I was NOT happy with how much Josh McDaniels and the Pats used WR Danny Amendola in week 1. In fact, I was watching the game next to Albert Breer and told him that, if they keep using Danny across the middle like that in addition to returning kicks, he wasn’t going to make it through this game let alone deep into the season. The loss of Julian Edelman in the pre-season combined with the slow start of Rob Gronkowski (I’ll discuss this more in a sec) left Tom Brady looking for a security blanket. Amendola is as clutch as they come, and you can tell that Brady has immense trust in his receiver. Unfortunately, Amendola took what looked like a knee to the head during a punt return and left in the 4th quarter with a head injury. He is currently in the concussion protocol. The team has GOT to find a way to preserve Amendola. He will be a key to the post season, that is if you still believe they’ll make it there. (wink)

After being passed over by (reportedly) multiple teams for chronic injuries, impactful LB Dont’a Hightower is back in a Patriots uniform. He’s not back in the ILB position, however. Hightower has found himself practicing with the defensive ends and in week one seemed to be filling Rob Ninkovich’s very large cleats in the DE spot. Hightower is not a 16-game regular season player, but he is a team leader. His chronic injuries have forced him to miss 3-4 games/season on average. Hightower was injured in week one. Here is my analysis from minutes after the injury.

Dont’a Hightower is clearly being asked to play a new role on the Patriots’ relatively shaky front 7.  The Pats need to proceed with caution – it seems unreasonable that they will be able to lean as heavily on the ILB turned DE’s hobbled shoulders this season.

Which brings me to Gronk

Chill the heck out, guys.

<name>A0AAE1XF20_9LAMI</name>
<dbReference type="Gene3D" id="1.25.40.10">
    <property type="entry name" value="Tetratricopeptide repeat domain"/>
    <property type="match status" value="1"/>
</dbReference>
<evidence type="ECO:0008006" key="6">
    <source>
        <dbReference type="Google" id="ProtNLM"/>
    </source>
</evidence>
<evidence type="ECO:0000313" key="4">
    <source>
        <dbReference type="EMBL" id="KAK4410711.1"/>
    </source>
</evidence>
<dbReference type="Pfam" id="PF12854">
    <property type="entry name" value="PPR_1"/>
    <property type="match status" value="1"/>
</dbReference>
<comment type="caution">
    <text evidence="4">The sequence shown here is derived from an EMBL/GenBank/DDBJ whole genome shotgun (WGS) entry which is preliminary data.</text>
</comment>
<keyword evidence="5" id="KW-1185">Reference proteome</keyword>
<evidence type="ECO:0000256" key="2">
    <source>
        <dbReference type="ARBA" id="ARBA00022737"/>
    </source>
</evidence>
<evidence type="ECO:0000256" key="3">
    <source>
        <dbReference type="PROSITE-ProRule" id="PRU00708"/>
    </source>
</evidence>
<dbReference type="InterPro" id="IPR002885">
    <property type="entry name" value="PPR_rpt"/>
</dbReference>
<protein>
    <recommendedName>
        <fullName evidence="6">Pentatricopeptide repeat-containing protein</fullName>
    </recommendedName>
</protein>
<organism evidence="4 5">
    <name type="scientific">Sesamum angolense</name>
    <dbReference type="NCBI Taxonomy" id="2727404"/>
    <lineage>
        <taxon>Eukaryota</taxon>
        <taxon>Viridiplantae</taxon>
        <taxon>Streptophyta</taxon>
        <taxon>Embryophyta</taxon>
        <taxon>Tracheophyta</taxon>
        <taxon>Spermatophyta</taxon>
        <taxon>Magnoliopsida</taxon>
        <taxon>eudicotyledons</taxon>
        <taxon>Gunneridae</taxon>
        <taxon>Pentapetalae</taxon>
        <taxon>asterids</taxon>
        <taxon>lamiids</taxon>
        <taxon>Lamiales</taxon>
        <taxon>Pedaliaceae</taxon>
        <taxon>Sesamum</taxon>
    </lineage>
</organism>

Seriously.

Rob Gronkowski has had 3 major spine surgeries. He is patently slow to start every season. There’s no question that he’s older than he was last year (I mean, COME ON with that description). I get why everyone is so concerned, but Rob Gronkowski can still deliver a devastating block and (almost?) go up for a crazy catch in the end zone. Week 1 was UTTER GARBAGE. It is impossible to make a call on Gronk’s recovery under those circumstances.

After a 3rd spine surgery I would not expect Gronk to be 100% from the start. He’s working with Alex Guerrero and reportedly looks a little slimmer to some – that’s a good thing. Gronk is huge enough. In fact, that’s part of his problem. Improvement in flexibility of his hip flexors, spine muscles (and scar tissue from the surgery) as well as hamstrings and other muscles can do nothing but help to take some stress off of what is likely an arthritic/chronically injured spine.

I think we should give Gronk a few more weeks. As the throws get a little bit less rushed and a little bit more accurate (unless you’re all ready to have the same out-to-pasture discussions about Brady?) we’ll get a better idea of what Gronk has left in the tank. I think you’ll be happily surprised.

Let’s hope I have less to write about in week 2…

Follow Doc Flynn on Twitter @jessdeede, read her injury commentary on BostonSportsJournal.com, and look for her injury analysis on CSNNE.

 

5 Comments Add yours

  1. Barb corey says:

    Does Gronk wear a back brace now?

    Like

    1. Not sure but great question!

      Like

  2. William Stanton says:

    I thought Gronk and Nate Solder both looked slimmer.

    Like

  3. Steve Claflin says:

    Re Gronk, when athletes get huge, is there any issue with weight going up with the cube of size while bone & ligament cross-section only increase with the square?

    Like

    1. As muscles grow, ligament diameter remains the same. Risk of tendon and ligament injury likely increases as higher forces applied during cutting/jumping/etc.

      Like